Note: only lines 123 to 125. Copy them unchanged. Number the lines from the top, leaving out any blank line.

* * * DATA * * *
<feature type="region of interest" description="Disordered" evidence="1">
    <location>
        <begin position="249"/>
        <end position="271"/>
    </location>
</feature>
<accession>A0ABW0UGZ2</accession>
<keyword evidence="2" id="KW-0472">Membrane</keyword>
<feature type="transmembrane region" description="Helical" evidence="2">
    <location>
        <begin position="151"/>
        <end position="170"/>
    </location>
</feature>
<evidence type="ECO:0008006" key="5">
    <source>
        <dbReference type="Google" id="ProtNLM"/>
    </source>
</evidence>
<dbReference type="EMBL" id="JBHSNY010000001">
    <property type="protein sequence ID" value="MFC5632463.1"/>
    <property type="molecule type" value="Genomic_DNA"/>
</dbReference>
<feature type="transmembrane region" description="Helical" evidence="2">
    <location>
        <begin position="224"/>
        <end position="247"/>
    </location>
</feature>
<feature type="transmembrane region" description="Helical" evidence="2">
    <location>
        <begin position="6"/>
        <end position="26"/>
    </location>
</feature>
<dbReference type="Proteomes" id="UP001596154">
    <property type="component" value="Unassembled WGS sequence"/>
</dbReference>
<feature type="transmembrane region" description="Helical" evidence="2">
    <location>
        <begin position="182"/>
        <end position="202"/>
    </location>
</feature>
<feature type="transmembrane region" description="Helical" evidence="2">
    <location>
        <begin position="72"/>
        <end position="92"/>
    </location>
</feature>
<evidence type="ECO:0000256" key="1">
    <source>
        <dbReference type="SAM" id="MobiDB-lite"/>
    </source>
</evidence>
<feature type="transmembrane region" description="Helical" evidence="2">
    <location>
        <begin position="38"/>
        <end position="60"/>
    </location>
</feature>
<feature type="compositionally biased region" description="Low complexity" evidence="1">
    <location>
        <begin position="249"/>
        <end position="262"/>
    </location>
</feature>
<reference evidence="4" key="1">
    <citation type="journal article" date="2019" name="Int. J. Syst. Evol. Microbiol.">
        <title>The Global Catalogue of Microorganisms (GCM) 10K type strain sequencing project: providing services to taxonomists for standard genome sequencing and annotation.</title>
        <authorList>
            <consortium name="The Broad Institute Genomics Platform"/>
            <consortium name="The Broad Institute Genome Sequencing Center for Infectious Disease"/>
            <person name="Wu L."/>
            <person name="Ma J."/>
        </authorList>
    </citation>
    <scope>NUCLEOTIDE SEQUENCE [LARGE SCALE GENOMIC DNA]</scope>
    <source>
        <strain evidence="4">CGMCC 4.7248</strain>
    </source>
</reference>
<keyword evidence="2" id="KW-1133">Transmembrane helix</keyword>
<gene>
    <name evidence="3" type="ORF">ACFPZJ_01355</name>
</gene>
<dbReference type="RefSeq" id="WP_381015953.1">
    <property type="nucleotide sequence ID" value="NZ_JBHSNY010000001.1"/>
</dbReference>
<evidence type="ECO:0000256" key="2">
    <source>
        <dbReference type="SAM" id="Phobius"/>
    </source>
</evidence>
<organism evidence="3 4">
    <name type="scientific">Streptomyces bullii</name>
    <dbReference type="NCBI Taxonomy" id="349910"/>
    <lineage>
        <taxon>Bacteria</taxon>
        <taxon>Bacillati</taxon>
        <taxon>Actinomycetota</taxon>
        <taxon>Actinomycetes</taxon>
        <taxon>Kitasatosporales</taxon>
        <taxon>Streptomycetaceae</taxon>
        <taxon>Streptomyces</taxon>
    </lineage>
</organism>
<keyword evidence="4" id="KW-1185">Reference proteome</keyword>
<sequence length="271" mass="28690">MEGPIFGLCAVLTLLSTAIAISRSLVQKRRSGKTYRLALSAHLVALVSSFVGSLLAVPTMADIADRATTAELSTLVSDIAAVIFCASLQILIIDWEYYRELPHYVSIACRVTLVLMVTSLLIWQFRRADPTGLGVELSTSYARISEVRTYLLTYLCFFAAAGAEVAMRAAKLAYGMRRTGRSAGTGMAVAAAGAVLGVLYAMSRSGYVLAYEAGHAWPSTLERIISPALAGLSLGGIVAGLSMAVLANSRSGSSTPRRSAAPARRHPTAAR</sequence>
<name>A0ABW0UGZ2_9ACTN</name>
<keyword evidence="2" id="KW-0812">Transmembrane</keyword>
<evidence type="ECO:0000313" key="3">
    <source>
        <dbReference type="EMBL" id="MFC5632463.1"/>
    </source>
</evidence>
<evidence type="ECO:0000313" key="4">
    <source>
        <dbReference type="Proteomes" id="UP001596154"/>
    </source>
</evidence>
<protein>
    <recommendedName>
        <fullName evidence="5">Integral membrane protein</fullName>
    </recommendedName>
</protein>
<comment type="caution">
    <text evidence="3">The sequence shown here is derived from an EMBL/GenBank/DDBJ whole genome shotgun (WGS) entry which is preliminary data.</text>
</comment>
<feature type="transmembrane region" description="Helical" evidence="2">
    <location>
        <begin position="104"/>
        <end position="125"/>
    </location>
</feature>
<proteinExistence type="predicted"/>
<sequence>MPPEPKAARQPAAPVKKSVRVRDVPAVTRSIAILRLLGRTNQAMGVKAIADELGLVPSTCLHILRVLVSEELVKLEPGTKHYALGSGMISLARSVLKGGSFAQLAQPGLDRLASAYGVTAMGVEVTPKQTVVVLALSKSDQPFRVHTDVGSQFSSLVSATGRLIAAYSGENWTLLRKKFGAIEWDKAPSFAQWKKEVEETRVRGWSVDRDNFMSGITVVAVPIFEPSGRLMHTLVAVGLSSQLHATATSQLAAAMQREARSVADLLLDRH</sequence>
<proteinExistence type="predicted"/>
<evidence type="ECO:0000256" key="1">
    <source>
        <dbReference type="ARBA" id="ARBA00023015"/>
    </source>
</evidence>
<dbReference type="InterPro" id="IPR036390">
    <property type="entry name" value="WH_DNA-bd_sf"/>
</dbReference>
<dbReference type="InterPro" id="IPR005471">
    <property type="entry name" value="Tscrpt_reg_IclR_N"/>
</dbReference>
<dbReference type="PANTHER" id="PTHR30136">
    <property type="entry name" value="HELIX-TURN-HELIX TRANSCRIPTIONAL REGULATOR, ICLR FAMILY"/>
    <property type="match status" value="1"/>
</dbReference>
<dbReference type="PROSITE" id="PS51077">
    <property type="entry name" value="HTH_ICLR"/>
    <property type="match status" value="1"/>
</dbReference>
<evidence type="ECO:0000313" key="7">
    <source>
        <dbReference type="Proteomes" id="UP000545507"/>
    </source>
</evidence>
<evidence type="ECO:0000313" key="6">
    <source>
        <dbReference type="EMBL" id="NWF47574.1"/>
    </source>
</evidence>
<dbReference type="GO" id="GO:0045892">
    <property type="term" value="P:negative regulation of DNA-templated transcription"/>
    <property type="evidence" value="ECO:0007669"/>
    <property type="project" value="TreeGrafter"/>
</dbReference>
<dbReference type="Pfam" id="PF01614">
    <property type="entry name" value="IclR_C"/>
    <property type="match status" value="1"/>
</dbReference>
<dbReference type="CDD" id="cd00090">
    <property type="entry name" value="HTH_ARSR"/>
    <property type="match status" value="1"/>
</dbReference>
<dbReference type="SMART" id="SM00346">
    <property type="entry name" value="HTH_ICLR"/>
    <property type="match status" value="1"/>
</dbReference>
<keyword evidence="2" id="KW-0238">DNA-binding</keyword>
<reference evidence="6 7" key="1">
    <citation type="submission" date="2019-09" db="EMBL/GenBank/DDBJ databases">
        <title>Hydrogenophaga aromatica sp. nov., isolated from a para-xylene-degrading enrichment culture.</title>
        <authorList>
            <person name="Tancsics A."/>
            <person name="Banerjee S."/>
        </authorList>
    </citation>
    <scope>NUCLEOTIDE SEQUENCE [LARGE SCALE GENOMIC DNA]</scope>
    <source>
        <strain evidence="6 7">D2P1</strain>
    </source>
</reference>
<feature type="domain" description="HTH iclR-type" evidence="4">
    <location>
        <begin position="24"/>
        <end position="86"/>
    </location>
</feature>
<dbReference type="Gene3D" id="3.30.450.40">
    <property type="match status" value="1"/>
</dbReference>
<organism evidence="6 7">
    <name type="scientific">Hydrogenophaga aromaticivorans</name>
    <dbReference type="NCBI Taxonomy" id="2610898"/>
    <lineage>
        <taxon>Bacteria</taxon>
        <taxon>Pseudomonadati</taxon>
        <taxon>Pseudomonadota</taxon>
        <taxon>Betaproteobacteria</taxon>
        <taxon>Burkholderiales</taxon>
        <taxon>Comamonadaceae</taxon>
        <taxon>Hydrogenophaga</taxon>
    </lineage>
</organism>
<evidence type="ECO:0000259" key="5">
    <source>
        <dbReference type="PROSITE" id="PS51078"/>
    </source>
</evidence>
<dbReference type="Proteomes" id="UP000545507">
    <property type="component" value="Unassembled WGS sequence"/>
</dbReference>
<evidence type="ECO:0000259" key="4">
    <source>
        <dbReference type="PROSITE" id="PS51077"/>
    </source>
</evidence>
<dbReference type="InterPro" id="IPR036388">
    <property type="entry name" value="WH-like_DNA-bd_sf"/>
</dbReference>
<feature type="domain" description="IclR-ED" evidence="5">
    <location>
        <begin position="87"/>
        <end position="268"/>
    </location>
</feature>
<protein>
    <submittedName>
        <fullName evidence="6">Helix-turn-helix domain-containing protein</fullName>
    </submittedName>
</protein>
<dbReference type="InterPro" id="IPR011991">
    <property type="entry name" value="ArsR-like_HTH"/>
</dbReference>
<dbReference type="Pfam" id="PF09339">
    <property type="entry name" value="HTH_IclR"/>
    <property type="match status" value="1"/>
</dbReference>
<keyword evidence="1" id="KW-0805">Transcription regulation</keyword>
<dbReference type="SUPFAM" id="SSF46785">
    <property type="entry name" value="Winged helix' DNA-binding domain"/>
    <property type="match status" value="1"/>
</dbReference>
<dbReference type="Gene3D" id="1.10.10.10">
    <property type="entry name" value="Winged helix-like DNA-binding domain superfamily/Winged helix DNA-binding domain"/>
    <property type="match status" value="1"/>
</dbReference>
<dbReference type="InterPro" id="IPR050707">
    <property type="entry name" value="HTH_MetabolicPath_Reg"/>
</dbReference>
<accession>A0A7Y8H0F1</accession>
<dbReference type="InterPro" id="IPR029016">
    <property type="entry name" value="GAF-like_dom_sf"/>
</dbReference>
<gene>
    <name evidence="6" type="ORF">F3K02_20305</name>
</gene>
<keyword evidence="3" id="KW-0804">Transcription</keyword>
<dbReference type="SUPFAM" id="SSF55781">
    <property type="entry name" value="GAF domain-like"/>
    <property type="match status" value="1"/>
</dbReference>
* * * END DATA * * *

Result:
    <recommendedName>
        <fullName evidence="5">Integral membrane protein</fullName>
    </recommendedName>